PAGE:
As a side note I think the information systems we create highly depend on the society in which they are implemented and on the time they are implemented. If you take this one step further you may as well state that the information systems we create are mirror images of (aspects of) the societies we live in. If you take it yet one step further you can state that information systems are elements of social systems and information systems are largely social, not technical.

Back to the psychological hurdle. The boy is dismissed because he is so good. If this is true then maybe the boy’s excellence may yet still lead to a reward, for example being promoted to a better team. On the other hand, if no reward follows then we must look at the motivations behind the dismissal. The only motivation offered by the text is that the boy is so good. But other, hidden motivations may be behind this statement. We have to look into psychology. Being ‘so good’ can be seen as a compliment and maybe this compliment is given to cheer up the boy. He may have been dismissed for other reasons (such as being a bad team player (in my mail to Jari I used the football player Christiano Ronaldo as an example)) but the dean and the teachers choose to be kind to the boy and stress the fact that he is good. Maybe other players on the team felt ill at ease with so much talent around and the team, rather than the excellent player, had to be saved.

There is a world of possibilities behind the inner workings of the meeting of the dean and the teachers’ council. There are many things that the text does not reveal; we only see the curtailed conclusion. Within the council there may have been a teacher who felt that the boy’s grades suffered from playing ice hockey so much and pleaded for his dismissal. To Jari I even offered the suggestion that bets were placed on the ice jockey games (unlikely, but interesting for the sake of argument) and that the dean or the teachers had been bribed to make the team fail. The boy may or may not have parents who play a part in the decision. No parents are mentioned in the text and this is odd in some way because parents are usually involded in school issues.


If we want to apply analysis we must learn how to reason. We must learn how to recognize and analyze conclusions, reasonings, facts and assumptions. How do I judge the conclusion in the challenge? I know it is short and illogical in my world view.  There are numerous gaps in this conclusion and I will have to apply reasoning to locate them. How do I judge the entire challenge within the light of my limited modern Western world mindset. In the book The Order of Things the French philospher Michel Foucault tells us that reading the classification of animals stated in the Celestial Emporium of Benevolent Knowledge (by the Argentine writer Jorge Luis Borges) broke “up all the ordered surfaces and all the planes with which we are accustomed to tame the wild profusion of existing things”. He further argues that a categorization changes when you change the background (context) of that classification. The concept, of course, is simple: if you place a black square in a black background you will not even notice it is there. If you place it in a white background you will see a black square. Has the square changed?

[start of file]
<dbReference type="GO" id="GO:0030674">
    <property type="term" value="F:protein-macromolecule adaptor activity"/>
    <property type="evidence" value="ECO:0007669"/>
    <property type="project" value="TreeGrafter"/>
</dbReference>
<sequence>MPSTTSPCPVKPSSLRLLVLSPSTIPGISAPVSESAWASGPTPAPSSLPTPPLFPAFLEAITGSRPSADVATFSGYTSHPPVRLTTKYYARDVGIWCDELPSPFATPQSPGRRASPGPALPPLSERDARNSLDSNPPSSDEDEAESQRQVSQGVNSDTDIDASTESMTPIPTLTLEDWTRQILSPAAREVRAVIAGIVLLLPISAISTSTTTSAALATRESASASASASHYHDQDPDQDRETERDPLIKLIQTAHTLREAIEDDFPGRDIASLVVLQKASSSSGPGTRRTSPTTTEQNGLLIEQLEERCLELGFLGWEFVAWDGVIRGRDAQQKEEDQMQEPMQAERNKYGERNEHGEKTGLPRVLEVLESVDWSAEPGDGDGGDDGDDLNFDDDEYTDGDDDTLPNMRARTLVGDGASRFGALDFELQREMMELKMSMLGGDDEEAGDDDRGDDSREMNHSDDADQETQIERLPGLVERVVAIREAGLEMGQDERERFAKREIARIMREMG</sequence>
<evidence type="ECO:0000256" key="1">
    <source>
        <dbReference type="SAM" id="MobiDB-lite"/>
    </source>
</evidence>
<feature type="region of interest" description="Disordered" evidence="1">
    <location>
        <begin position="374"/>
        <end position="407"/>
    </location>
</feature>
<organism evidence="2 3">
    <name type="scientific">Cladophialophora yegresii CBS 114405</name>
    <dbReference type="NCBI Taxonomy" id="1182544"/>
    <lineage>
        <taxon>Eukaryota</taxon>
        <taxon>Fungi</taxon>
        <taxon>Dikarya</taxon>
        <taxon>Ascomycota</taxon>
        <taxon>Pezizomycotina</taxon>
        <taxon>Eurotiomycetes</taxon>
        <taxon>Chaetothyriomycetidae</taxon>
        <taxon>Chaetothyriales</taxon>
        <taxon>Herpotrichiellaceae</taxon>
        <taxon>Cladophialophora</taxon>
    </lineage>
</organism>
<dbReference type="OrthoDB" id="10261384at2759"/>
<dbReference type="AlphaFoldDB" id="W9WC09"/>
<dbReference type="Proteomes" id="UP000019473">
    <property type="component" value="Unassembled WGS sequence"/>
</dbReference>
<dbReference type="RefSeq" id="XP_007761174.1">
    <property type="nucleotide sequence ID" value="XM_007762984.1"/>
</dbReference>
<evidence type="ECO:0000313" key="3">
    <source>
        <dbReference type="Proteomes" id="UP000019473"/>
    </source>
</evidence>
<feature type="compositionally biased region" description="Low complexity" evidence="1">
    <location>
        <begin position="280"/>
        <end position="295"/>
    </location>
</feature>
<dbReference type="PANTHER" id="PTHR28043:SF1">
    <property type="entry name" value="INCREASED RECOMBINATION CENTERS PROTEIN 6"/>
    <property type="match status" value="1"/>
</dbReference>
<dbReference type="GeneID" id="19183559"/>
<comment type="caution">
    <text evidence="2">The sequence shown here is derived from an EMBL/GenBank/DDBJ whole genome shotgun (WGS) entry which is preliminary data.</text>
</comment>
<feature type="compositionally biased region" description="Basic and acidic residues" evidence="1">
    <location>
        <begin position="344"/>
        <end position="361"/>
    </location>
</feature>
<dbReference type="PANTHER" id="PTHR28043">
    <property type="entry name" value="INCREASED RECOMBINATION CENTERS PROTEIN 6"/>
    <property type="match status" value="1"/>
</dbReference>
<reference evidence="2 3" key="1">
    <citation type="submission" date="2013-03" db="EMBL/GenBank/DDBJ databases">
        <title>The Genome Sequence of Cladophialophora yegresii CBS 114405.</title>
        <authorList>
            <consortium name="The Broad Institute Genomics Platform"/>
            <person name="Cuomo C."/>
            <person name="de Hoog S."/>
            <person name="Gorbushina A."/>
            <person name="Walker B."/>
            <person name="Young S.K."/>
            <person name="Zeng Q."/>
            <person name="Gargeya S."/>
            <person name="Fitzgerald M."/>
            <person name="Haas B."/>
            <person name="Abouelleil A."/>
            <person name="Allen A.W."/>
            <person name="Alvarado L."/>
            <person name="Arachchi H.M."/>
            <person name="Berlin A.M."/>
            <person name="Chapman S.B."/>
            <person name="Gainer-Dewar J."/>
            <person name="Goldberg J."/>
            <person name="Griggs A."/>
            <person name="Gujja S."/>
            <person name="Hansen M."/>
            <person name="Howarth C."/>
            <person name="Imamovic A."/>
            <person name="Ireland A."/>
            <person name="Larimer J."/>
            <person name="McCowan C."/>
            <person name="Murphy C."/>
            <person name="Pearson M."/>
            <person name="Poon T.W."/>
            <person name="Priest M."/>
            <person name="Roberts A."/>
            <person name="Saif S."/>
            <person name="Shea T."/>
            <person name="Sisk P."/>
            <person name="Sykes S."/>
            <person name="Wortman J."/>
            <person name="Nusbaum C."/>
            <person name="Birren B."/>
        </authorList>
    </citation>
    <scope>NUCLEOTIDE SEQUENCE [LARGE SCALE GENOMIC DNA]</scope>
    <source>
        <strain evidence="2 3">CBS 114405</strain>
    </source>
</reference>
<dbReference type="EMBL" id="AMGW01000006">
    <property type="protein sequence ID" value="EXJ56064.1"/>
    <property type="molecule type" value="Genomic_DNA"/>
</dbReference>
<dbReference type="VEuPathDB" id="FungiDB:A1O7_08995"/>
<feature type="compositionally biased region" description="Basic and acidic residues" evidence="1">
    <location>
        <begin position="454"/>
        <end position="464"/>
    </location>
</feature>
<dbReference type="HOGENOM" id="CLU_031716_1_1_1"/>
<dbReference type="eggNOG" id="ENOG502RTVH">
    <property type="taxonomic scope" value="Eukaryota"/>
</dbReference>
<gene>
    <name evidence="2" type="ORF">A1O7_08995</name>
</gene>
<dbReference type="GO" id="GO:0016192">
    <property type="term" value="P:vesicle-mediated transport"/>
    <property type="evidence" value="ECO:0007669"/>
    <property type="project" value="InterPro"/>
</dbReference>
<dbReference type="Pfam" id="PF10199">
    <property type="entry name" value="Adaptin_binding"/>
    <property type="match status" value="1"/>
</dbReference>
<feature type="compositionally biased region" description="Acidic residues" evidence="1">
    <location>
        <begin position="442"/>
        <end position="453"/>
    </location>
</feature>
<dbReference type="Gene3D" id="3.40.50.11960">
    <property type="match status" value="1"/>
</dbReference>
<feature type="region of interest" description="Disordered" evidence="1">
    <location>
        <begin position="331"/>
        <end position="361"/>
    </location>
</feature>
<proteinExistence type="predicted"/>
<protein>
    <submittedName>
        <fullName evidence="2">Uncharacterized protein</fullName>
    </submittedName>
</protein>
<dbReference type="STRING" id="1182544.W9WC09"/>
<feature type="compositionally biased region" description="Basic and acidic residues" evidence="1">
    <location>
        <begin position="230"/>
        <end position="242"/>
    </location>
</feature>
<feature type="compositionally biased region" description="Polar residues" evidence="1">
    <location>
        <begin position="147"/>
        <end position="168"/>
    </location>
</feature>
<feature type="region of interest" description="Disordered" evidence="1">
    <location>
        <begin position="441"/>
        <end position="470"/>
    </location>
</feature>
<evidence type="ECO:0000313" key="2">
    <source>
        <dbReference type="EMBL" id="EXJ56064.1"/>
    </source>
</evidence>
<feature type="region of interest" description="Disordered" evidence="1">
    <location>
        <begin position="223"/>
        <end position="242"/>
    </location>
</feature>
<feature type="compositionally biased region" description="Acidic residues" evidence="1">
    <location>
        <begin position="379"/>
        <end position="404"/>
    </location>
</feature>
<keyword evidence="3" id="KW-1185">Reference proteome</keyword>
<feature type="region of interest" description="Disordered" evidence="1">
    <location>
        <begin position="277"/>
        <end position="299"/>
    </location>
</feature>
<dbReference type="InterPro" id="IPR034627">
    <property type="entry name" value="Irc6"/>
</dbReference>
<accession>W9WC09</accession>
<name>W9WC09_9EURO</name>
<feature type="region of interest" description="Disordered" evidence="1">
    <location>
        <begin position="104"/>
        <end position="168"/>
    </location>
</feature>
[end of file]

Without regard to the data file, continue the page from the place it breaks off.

Some other friends that accompany us during analysis are quantification, time and place (setting). From, for example, movies, we learn that time is not absolute, that sequences of actions do not have to be consistent in time, that time may be sped up, slowed down, reversed etc… Similarly any quantification, or lack of quantification may hide or reveal gaps. In the challenge the boy is 15 years old, he studies in a (any?) high school, there is a “teacher’s council”, how many teachers are in that council, do any of those teachers actually teach in the classes in which the boy participates?

Lately I’ve been thinking a lot about ‘what is missing‘ and what reasoning we can use to find what is missing. There is a nice book by the Austrian philosopher Paul Feyerabend with the rallying title Against Method. I cannot think of a reason why a software tester should not read this book. Feyerabend is all about context and he does nice things with Galileo Galilei. He uses Galilei’s reasoning in favour of the movement of the earth (around the sun). What Galilei did, according to Feyerabend, was to show something that was missing by reasoning. In  Galilei’s case the movement of the earth was rejected because a rock, falling from a tower, falls straight down. If the rock falls straight down it proves that the earth does not move. Galilei argued that there are movements that we cannot percieve, and by proving this demonstrated that we at least must use other means of perception to draw conclusions about the movement of the earth.

Within the history of science, philosophy,sociology, biology etc… there is a whealth of reasoning. I think that it can be demonstrated that the tester who can analyze from a broad base of reasoning adds immense value to any project.  So if we must learn anything to add value to our craft, it is this. I hope this is a falsifiable theory.